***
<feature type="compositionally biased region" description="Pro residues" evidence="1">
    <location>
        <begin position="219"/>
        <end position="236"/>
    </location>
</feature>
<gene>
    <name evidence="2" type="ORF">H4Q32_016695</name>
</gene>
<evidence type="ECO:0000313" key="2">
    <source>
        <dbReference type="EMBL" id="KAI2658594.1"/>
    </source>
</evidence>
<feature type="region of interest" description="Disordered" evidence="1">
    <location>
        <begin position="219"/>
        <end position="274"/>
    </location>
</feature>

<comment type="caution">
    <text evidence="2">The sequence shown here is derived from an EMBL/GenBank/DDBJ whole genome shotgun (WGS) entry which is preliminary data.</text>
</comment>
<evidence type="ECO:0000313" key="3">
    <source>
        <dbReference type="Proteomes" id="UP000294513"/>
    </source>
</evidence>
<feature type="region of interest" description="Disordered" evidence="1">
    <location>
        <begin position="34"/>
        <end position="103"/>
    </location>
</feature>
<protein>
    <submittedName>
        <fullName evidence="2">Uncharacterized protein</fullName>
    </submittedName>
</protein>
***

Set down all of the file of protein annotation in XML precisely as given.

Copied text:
<feature type="compositionally biased region" description="Pro residues" evidence="1">
    <location>
        <begin position="219"/>
        <end position="236"/>
    </location>
</feature>
<gene>
    <name evidence="2" type="ORF">H4Q32_016695</name>
</gene>
<evidence type="ECO:0000313" key="2">
    <source>
        <dbReference type="EMBL" id="KAI2658594.1"/>
    </source>
</evidence>
<feature type="region of interest" description="Disordered" evidence="1">
    <location>
        <begin position="219"/>
        <end position="274"/>
    </location>
</feature>

<comment type="caution">
    <text evidence="2">The sequence shown here is derived from an EMBL/GenBank/DDBJ whole genome shotgun (WGS) entry which is preliminary data.</text>
</comment>
<evidence type="ECO:0000313" key="3">
    <source>
        <dbReference type="Proteomes" id="UP000294513"/>
    </source>
</evidence>
<feature type="region of interest" description="Disordered" evidence="1">
    <location>
        <begin position="34"/>
        <end position="103"/>
    </location>
</feature>
<protein>
    <submittedName>
        <fullName evidence="2">Uncharacterized protein</fullName>
    </submittedName>
</protein>